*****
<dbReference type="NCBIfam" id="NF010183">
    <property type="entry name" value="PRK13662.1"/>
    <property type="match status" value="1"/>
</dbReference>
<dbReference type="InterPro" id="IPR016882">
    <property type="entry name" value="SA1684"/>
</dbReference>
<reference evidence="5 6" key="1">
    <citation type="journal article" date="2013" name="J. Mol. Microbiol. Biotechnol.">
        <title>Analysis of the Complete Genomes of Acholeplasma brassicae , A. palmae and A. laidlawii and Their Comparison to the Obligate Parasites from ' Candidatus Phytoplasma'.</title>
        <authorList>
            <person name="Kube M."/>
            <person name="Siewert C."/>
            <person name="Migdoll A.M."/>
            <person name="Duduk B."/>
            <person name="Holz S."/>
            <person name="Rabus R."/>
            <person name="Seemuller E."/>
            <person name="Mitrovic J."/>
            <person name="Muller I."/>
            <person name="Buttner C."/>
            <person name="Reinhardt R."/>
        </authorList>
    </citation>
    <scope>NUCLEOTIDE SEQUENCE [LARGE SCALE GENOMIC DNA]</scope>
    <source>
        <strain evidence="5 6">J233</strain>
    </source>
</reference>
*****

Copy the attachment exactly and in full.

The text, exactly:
<dbReference type="NCBIfam" id="NF010183">
    <property type="entry name" value="PRK13662.1"/>
    <property type="match status" value="1"/>
</dbReference>
<dbReference type="InterPro" id="IPR016882">
    <property type="entry name" value="SA1684"/>
</dbReference>
<reference evidence="5 6" key="1">
    <citation type="journal article" date="2013" name="J. Mol. Microbiol. Biotechnol.">
        <title>Analysis of the Complete Genomes of Acholeplasma brassicae , A. palmae and A. laidlawii and Their Comparison to the Obligate Parasites from ' Candidatus Phytoplasma'.</title>
        <authorList>
            <person name="Kube M."/>
            <person name="Siewert C."/>
            <person name="Migdoll A.M."/>
            <person name="Duduk B."/>
            <person name="Holz S."/>
            <person name="Rabus R."/>
            <person name="Seemuller E."/>
            <person name="Mitrovic J."/>
            <person name="Muller I."/>
            <person name="Buttner C."/>
            <person name="Reinhardt R."/>
        </authorList>
    </citation>
    <scope>NUCLEOTIDE SEQUENCE [LARGE SCALE GENOMIC DNA]</scope>
    <source>
        <strain evidence="5 6">J233</strain>
    </source>
</reference>